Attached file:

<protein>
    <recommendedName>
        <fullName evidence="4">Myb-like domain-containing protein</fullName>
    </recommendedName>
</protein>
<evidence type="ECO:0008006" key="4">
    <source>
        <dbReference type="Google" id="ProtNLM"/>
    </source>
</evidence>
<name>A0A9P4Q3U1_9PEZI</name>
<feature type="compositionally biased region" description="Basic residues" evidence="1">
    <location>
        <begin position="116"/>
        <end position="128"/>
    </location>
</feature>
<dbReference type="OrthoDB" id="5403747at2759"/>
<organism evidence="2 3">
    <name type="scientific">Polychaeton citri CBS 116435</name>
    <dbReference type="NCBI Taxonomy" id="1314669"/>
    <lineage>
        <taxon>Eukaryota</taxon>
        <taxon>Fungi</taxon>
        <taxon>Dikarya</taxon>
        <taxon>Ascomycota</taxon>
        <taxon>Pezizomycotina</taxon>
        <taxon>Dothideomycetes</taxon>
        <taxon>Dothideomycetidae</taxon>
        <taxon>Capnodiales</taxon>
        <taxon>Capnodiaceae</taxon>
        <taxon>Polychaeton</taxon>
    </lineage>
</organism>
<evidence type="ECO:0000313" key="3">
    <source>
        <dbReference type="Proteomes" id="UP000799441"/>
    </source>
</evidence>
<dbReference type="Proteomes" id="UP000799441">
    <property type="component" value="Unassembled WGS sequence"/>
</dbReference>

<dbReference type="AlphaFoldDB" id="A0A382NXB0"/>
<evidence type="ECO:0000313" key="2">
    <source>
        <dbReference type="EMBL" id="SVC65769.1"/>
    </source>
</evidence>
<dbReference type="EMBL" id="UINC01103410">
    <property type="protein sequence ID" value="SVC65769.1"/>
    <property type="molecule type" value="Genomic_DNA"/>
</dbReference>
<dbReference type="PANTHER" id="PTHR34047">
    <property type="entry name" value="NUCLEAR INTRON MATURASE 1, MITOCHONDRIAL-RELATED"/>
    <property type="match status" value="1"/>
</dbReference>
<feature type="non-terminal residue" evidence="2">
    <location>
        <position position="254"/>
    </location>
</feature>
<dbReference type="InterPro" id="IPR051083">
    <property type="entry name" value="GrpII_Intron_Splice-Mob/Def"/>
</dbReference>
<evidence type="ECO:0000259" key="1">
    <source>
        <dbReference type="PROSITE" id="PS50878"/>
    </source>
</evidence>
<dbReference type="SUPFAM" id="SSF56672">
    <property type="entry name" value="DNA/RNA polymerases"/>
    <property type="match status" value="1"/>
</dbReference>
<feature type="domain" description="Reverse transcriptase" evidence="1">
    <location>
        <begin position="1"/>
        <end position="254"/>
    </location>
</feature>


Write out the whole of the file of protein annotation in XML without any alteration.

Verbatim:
<protein>
    <recommendedName>
        <fullName evidence="4">Myb-like domain-containing protein</fullName>
    </recommendedName>
</protein>
<evidence type="ECO:0008006" key="4">
    <source>
        <dbReference type="Google" id="ProtNLM"/>
    </source>
</evidence>
<name>A0A9P4Q3U1_9PEZI</name>
<feature type="compositionally biased region" description="Basic residues" evidence="1">
    <location>
        <begin position="116"/>
        <end position="128"/>
    </location>
</feature>
<dbReference type="OrthoDB" id="5403747at2759"/>
<organism evidence="2 3">
    <name type="scientific">Polychaeton citri CBS 116435</name>
    <dbReference type="NCBI Taxonomy" id="1314669"/>
    <lineage>
        <taxon>Eukaryota</taxon>
        <taxon>Fungi</taxon>
        <taxon>Dikarya</taxon>
        <taxon>Ascomycota</taxon>
        <taxon>Pezizomycotina</taxon>
        <taxon>Dothideomycetes</taxon>
        <taxon>Dothideomycetidae</taxon>
        <taxon>Capnodiales</taxon>
        <taxon>Capnodiaceae</taxon>
        <taxon>Polychaeton</taxon>
    </lineage>
</organism>
<evidence type="ECO:0000313" key="3">
    <source>
        <dbReference type="Proteomes" id="UP000799441"/>
    </source>
</evidence>
<dbReference type="Proteomes" id="UP000799441">
    <property type="component" value="Unassembled WGS sequence"/>
</dbReference>

<dbReference type="AlphaFoldDB" id="A0A382NXB0"/>
<evidence type="ECO:0000313" key="2">
    <source>
        <dbReference type="EMBL" id="SVC65769.1"/>
    </source>
</evidence>
<dbReference type="EMBL" id="UINC01103410">
    <property type="protein sequence ID" value="SVC65769.1"/>
    <property type="molecule type" value="Genomic_DNA"/>
</dbReference>
<dbReference type="PANTHER" id="PTHR34047">
    <property type="entry name" value="NUCLEAR INTRON MATURASE 1, MITOCHONDRIAL-RELATED"/>
    <property type="match status" value="1"/>
</dbReference>
<feature type="non-terminal residue" evidence="2">
    <location>
        <position position="254"/>
    </location>
</feature>
<dbReference type="InterPro" id="IPR051083">
    <property type="entry name" value="GrpII_Intron_Splice-Mob/Def"/>
</dbReference>
<evidence type="ECO:0000259" key="1">
    <source>
        <dbReference type="PROSITE" id="PS50878"/>
    </source>
</evidence>
<dbReference type="SUPFAM" id="SSF56672">
    <property type="entry name" value="DNA/RNA polymerases"/>
    <property type="match status" value="1"/>
</dbReference>
<feature type="domain" description="Reverse transcriptase" evidence="1">
    <location>
        <begin position="1"/>
        <end position="254"/>
    </location>
</feature>